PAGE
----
A common theme among most presentation books and blogs is the importance of having and displaying passion for your topic. We’re told that passion excites and engages audiences and furnishes you with the fire to be strong and credible. And they’re mostly right: when you’re trying to instill a vision, motivate your listeners or inspire them to act on their beliefs, your passion may be the crucial ingredient that makes the difference.
But everything good comes with a cost, and too much passion can damage your credibility and effectiveness, especially for certain types of business presentations, for example when you’re trying to get a proposal approved internally, or selling a complex business solution to a key customer.
I generally try to post new articles on Tuesdays and Thursdays, but as of last night I had no clue what I was going to write about today. That quandary was resolved when I woke up about 5:30 after a series of very vivid dreams with a clear idea for today’s topic, in fact for a series of topics. My dream actually involved sharks, and my reluctance to dive into murky water to retrieve something I had lost because I suspected they were waiting to snack on my bony body.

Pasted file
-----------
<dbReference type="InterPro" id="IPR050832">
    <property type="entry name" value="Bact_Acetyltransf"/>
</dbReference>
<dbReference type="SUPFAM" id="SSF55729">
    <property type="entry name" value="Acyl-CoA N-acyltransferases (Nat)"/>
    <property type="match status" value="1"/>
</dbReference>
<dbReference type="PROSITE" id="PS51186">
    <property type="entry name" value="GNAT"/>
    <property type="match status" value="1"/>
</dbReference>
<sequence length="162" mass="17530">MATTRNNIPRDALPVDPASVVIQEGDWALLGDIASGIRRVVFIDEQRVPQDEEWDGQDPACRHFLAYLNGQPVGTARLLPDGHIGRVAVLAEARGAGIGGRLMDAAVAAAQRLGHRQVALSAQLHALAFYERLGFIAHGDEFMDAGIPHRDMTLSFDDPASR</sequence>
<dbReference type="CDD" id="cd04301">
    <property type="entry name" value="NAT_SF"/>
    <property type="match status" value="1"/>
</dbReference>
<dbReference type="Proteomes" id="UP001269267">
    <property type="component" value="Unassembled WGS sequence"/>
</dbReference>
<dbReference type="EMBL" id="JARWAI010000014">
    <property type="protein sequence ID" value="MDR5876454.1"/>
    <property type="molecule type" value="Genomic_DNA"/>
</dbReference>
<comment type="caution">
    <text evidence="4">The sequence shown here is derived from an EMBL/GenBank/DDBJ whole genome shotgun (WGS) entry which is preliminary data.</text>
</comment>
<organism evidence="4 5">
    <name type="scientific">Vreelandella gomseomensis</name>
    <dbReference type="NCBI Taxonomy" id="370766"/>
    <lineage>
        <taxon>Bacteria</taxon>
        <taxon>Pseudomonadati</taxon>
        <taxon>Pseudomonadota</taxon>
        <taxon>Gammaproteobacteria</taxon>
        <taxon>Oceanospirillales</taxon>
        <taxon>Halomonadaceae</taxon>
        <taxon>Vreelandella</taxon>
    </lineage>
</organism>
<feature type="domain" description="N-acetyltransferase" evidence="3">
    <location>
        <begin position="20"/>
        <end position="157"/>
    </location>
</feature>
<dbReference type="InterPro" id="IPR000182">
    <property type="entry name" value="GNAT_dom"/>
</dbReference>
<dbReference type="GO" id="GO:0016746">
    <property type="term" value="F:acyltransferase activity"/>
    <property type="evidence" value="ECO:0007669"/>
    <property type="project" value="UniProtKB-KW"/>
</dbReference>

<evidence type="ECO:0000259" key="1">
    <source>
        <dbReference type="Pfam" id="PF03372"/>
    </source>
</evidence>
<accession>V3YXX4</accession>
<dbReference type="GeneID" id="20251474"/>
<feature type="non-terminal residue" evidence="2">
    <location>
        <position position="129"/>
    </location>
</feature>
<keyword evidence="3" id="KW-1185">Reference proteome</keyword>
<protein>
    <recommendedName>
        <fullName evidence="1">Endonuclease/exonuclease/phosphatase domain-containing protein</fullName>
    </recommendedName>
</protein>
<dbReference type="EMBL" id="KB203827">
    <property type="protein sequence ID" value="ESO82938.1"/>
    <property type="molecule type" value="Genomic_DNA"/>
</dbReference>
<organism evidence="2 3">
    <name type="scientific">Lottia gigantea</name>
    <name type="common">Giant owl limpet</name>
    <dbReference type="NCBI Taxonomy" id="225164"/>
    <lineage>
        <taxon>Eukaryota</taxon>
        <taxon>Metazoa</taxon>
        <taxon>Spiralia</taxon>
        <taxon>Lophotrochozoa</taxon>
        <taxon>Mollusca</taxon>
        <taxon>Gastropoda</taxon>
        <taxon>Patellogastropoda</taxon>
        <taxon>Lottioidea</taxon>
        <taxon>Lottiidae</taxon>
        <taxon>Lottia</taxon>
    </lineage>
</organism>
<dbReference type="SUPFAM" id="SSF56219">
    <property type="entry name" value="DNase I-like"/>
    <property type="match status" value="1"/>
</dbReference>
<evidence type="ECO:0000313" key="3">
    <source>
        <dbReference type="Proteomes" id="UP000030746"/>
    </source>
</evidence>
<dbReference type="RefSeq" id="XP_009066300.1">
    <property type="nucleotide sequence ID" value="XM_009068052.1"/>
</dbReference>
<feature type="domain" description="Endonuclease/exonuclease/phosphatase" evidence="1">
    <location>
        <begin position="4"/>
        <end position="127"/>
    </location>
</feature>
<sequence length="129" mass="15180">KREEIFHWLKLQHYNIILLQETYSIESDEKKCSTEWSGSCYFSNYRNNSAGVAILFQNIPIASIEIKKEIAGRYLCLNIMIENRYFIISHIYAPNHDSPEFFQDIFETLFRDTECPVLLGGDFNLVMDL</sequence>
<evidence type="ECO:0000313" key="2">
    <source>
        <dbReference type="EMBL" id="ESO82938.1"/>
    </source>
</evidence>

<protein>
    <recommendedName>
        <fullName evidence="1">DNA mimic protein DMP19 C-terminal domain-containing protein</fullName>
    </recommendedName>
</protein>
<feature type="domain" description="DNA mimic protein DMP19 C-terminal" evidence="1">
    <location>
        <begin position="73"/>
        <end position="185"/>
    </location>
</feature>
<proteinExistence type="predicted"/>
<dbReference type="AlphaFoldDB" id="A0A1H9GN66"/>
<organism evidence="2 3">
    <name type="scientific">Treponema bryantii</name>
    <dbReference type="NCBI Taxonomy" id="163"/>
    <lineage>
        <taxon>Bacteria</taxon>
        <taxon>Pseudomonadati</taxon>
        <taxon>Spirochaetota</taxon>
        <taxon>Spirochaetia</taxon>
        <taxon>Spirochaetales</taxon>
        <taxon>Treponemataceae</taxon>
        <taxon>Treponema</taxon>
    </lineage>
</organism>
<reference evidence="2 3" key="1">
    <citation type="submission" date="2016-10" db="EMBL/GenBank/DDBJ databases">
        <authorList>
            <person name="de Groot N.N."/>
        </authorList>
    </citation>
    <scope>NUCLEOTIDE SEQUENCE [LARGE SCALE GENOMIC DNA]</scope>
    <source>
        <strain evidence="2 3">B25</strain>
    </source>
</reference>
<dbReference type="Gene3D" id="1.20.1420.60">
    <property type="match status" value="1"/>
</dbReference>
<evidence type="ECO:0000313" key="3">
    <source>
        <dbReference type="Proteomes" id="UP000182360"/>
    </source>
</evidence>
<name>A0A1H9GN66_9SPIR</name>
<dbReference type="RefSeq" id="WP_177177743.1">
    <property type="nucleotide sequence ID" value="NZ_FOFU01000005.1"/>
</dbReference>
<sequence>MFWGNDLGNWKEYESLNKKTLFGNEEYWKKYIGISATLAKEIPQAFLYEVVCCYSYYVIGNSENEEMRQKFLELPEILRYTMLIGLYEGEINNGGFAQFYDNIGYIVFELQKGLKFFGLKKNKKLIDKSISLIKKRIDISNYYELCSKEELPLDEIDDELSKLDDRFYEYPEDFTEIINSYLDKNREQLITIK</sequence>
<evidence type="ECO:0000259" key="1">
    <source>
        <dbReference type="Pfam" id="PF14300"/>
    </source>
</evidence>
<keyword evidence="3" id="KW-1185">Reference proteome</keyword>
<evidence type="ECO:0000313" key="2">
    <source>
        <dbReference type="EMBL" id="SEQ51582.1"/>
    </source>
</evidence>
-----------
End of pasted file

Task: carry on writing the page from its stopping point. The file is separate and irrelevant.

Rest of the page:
I think the reason I woke up convinced that it was time to write about pathos is that the dream reminded me how reluctant we sometimes can be to dive beneath the surface of logic and explore the sometimes dangerous passions, feelings and sentiments that lurk below.
I’d like to close this series on confident speaking by addressing a related topic that is getting a lot of attention.